The documentary gets its name from the LSD manufactured in Laguna Beach in the late '60s and early '70s. The film focuses on the notorious Brotherhood of Eternal Love, known as the "hippie mafia," which is often called one of the world's largest LSD manufacturers in that period.
At the center of the group is the famous and controversial psychologist and psychedelic philosopher Timothy Leary.
Kirkley, a Newport Beach native, said the subject is compelling for him because it's such a notorious time period in Orange County, yet has been so underexposed.
"You have these mythic qualities. It's almost like an urban legend," Kirkley said.
The reception Kirkley has received in Laguna Beach as he roots around for evidence has been mixed.
Kirkley said there are many who are glad to have him investigating and prodding, hoping he will get the story right. On the other hand, he said, some folks would just rather forget that the LSD manufacturers and dealers were once cozily situated in Laguna Canyon.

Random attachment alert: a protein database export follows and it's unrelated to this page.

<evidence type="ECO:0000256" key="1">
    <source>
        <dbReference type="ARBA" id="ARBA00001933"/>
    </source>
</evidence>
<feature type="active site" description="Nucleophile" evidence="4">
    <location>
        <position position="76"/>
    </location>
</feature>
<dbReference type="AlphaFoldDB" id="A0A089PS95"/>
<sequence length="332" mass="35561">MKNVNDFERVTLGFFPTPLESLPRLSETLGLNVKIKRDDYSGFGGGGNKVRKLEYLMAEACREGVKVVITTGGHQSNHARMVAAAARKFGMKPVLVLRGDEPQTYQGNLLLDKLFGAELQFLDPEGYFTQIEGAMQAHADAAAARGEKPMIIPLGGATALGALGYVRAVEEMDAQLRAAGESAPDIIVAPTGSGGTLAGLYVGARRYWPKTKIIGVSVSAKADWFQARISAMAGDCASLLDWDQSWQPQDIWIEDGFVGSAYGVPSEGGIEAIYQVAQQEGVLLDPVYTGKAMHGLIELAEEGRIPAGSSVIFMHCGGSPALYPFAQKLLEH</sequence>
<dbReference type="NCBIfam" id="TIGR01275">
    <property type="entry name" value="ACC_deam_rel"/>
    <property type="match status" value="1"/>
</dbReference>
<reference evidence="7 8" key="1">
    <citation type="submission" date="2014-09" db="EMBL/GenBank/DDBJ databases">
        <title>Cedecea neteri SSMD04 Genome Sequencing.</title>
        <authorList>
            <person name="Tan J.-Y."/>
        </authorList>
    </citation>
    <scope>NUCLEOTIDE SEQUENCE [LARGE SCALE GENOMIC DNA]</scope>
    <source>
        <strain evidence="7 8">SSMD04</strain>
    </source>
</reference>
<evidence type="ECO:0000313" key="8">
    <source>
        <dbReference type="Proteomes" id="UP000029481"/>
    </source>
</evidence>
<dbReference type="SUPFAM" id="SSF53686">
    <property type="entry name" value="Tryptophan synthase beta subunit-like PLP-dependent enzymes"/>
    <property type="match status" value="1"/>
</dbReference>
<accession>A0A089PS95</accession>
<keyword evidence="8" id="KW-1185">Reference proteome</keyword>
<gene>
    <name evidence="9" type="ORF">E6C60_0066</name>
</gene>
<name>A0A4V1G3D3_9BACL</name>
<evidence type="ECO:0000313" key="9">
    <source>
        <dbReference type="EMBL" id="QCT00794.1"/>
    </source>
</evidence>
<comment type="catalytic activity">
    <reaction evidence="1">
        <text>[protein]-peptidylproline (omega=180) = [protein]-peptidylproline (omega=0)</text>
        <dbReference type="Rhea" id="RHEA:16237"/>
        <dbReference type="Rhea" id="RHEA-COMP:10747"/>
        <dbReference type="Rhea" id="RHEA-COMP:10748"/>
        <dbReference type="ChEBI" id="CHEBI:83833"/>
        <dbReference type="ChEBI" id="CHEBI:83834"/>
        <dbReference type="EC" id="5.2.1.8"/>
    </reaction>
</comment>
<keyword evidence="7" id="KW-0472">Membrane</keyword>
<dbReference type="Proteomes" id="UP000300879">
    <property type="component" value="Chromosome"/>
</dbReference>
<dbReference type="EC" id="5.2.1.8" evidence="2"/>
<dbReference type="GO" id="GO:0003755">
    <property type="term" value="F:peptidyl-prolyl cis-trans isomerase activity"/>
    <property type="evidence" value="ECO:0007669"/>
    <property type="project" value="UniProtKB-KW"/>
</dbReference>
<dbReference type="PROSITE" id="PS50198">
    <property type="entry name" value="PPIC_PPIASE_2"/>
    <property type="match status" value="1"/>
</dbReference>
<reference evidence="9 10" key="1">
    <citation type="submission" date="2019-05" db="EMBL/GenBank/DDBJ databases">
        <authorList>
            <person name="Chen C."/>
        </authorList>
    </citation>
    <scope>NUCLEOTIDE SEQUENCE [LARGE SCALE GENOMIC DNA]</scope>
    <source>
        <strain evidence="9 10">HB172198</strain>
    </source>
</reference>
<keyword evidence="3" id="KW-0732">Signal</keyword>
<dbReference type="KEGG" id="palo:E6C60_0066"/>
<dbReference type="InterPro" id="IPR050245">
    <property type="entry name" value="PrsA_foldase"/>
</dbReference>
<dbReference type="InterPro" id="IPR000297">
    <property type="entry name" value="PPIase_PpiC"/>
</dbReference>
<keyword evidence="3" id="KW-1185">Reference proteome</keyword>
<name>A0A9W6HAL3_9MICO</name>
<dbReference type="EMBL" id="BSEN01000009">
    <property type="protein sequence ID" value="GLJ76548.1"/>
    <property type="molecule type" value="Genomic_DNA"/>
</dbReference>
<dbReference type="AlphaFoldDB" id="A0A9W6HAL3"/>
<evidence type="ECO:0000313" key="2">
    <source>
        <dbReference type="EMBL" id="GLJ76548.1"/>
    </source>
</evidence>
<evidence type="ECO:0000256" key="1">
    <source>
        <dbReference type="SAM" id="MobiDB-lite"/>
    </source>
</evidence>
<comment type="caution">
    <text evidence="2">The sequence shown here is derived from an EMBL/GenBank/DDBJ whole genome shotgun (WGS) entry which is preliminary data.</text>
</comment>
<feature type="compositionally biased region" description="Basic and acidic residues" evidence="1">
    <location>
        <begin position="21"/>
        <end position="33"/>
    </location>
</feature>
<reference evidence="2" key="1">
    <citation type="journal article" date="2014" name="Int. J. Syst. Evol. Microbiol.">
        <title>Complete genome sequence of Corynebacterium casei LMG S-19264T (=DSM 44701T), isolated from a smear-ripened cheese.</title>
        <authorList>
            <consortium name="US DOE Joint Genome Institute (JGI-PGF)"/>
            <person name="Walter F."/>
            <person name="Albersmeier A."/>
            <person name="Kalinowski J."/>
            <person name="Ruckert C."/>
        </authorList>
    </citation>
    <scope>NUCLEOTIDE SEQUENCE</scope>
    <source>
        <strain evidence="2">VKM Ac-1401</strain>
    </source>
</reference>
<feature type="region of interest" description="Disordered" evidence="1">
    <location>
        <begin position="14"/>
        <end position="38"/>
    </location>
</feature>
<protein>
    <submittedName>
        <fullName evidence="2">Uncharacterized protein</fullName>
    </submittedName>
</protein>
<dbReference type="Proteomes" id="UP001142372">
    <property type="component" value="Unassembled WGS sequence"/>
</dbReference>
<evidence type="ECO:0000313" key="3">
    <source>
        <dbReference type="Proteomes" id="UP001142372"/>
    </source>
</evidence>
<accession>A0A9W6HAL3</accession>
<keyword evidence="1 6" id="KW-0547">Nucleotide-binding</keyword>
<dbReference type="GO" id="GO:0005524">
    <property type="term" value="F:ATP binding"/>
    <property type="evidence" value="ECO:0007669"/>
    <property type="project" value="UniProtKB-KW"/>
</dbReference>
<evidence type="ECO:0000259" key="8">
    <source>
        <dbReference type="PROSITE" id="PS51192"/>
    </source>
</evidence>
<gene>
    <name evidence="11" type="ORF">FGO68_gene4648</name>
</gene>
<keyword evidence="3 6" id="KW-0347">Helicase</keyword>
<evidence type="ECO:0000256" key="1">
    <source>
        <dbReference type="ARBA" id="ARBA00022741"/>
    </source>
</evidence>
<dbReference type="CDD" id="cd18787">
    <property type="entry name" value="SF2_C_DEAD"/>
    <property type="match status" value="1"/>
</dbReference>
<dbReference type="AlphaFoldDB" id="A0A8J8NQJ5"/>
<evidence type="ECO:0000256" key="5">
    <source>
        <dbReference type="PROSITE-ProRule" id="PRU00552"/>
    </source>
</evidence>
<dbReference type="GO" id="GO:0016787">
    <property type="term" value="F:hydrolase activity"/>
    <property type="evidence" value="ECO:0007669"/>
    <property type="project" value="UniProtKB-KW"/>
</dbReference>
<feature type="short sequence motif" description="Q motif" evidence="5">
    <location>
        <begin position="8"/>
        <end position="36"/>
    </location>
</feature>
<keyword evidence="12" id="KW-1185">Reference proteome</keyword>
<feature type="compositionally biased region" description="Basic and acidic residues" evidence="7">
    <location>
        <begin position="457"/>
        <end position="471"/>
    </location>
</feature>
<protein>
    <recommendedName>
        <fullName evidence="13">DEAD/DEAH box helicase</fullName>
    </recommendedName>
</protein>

"I've had a little bit of opposition from some people who don't want to talk about the Brotherhood. Maybe it's a little too close to home or they had negative experiences. But overall, everyone's been as helpful as they can be.
"It was a big deal, but you kind of move on. A conservative element — which Orange County definitely has — doesn't want to look at that," Kirkley said.
Kirkley has spent hours poring over microfilm in the Laguna Beach Public Library and has expended extensive efforts trying to get original footage and photos of Laguna Beach from that era instead of using generic "hippie" footage.
Kirkley said he hopes he'll be able to recover more from home movies or photos of Laguna at the time.
"Ideally, I'm not using stock footage of hippies in Berkeley," he said.